Big Tech and Big-Box Retailers Barging In
Apple's $2 trillion valuation, FAANG's rapid increases in market cap, and Target blowing competitors out of the water
Since the beginning of the pandemic, the S&P is up 52% from its lows.
The index’s swift and momentous move upward has largely been driven by big tech. Today, Apple has reached the $2 trillion market cap threshold, making it the first U.S. company to reach a $2 trillion valuation.
Apple is up roughly 0.7% on the day, and has been up 20.89% since its latest earnings report was released on July 30th.
At this level, Apple’s valuation alone is almost as much as the total market cap of the Russell 2000.
During the course of the pandemic, FAANG stocks have quickly become the heavy weights in terms of the overall S&P 500 market cap, hovering around 20%. Up more than 5% from its January level close to 14%.
Also today, big-box retailer, Target, announced its Q2 earnings, reporting its largest quarterly sales increase in its 58 years of operation. Target’s CEO Brian Cornell reported a 24% year-on-year rise in like-for-like sales. Its stock is up 12% on the day at the time of recording.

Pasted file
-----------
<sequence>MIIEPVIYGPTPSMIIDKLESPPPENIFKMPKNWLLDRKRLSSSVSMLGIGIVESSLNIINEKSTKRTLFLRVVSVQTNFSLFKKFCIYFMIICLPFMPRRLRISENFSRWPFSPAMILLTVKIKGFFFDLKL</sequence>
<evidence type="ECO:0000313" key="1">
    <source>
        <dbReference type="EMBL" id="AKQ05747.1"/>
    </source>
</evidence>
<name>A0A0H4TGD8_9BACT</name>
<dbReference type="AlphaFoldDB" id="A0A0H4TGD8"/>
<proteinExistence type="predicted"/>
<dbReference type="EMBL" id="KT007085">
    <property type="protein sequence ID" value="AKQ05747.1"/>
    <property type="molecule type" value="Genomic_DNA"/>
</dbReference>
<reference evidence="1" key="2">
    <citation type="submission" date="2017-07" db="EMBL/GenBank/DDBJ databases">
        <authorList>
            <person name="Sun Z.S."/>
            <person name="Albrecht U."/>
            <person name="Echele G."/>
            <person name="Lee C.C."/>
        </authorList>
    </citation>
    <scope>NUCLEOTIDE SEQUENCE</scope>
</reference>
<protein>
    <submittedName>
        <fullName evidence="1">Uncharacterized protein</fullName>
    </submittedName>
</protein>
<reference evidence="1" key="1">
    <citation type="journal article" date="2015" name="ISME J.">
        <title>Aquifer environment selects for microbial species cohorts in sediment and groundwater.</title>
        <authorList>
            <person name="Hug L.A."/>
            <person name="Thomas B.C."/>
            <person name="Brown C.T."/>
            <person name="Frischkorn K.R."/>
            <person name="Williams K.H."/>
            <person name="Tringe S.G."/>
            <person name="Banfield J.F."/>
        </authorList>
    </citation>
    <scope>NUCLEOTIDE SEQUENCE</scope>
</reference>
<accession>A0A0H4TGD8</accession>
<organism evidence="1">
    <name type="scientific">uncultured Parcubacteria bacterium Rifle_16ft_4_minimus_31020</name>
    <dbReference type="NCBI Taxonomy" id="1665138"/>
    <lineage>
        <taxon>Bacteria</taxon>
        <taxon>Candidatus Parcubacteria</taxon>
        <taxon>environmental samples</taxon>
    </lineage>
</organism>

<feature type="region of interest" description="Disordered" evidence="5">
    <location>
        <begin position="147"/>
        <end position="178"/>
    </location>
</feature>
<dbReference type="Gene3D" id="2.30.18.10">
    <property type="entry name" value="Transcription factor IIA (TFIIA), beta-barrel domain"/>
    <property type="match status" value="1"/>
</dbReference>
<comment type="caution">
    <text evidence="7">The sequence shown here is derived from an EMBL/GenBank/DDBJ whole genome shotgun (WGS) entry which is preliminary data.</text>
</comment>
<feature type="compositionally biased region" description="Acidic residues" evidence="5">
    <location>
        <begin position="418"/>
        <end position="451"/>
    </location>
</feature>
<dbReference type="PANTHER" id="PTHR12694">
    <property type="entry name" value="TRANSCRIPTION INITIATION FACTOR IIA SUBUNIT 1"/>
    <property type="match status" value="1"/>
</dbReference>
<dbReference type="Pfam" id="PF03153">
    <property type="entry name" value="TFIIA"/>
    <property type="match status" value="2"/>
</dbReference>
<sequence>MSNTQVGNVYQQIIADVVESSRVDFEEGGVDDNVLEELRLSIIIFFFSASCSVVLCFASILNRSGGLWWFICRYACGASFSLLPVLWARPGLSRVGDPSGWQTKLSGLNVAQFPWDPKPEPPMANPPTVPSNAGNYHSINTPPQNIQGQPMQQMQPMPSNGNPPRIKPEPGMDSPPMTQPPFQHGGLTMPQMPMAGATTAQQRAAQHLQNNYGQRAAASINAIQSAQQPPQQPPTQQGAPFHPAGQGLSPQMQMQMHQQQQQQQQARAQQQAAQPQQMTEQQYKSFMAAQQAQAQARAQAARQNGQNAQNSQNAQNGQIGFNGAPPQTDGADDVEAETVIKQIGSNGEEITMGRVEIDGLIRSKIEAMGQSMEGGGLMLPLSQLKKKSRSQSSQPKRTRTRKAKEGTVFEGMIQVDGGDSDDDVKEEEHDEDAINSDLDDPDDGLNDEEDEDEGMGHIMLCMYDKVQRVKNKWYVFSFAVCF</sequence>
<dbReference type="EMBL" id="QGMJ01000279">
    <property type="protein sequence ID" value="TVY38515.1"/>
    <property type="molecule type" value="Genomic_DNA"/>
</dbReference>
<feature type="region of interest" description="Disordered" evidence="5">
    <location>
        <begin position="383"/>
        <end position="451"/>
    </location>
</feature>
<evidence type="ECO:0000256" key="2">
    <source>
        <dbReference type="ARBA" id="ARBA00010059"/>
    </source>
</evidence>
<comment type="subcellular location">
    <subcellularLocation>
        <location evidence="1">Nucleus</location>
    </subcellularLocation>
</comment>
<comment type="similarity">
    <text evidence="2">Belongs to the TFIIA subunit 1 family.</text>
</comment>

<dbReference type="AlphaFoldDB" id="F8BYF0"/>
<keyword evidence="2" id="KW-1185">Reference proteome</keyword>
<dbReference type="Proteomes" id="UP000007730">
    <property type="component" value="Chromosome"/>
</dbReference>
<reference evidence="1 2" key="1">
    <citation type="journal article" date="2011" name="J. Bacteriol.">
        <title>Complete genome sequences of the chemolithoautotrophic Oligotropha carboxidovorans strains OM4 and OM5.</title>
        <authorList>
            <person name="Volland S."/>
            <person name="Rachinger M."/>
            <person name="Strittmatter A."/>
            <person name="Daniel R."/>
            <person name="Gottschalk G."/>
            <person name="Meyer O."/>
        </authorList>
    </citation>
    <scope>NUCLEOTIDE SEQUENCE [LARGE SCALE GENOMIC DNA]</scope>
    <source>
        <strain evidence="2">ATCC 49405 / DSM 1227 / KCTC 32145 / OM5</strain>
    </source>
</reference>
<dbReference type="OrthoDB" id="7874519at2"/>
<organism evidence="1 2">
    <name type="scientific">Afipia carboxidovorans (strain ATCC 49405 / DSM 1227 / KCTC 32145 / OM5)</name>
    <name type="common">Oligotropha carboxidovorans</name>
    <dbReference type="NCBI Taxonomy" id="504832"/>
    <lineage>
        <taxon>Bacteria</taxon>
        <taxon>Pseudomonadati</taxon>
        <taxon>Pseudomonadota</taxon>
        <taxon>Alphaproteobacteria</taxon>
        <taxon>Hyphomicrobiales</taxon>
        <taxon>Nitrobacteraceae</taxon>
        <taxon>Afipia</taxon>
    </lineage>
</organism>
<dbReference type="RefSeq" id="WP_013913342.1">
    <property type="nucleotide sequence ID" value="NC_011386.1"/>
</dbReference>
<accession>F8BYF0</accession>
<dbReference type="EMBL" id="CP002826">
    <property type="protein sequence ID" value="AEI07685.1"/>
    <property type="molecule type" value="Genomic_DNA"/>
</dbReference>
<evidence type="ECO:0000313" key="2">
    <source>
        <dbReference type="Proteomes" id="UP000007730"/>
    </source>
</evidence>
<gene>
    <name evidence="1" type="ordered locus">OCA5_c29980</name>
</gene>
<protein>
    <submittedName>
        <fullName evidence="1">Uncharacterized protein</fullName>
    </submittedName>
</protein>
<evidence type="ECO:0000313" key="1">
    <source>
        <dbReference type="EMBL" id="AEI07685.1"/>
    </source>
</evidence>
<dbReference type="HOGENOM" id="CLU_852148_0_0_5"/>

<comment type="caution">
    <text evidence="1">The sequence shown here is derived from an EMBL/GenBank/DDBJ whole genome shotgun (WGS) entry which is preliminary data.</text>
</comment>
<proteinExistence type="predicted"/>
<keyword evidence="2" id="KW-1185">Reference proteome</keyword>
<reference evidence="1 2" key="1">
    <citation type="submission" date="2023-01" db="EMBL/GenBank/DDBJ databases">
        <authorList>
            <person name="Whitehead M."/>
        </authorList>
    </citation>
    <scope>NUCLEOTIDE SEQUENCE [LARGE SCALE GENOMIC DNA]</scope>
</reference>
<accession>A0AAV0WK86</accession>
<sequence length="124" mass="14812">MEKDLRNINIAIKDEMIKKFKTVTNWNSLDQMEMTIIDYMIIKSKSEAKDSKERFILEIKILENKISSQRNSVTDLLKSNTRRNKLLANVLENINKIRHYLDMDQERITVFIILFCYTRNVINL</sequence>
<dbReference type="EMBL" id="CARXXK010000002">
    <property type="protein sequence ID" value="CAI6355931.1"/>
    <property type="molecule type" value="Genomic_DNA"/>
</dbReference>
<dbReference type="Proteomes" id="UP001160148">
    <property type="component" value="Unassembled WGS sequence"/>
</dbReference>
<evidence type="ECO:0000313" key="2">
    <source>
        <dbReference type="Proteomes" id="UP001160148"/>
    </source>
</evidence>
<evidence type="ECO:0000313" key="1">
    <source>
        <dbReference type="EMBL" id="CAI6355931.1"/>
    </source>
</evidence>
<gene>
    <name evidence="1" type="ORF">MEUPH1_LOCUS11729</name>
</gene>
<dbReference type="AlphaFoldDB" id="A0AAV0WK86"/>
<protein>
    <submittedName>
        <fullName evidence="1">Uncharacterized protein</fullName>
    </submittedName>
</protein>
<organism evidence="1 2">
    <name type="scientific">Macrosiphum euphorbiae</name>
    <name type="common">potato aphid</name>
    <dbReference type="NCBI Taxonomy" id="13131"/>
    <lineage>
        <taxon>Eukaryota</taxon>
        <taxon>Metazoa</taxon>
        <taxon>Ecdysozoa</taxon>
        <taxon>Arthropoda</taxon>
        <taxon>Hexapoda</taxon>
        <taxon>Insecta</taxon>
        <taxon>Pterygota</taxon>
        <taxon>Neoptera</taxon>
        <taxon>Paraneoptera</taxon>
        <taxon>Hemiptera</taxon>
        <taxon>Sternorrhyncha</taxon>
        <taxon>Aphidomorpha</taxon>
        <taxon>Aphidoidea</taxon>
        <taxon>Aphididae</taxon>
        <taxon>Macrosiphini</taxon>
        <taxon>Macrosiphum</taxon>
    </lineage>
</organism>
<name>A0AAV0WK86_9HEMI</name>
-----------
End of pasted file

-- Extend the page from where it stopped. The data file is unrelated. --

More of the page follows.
This increase in sales can be linked to the strong consumer demand the company reported across all categories—electronic sales have increased by more than 70%, home goods like kitchenware by 30%, and food, beverage, and other essentials by 20%. In the past three months ending August 1st, Target has raked in $23 billion in revenue, which is $4.5 billion more than the same period last year, and net income rose from $938 million to $1.69 billion.
With the varied product selection typical of big-box retailers, its status as essential businesses during the national lockdown, and a strong e-commerce presence, Target has a leg-up over other struggling retailers. Target has even outshined Walmart’s performance, with its comparable sales in the U.S. rising only 9.3%.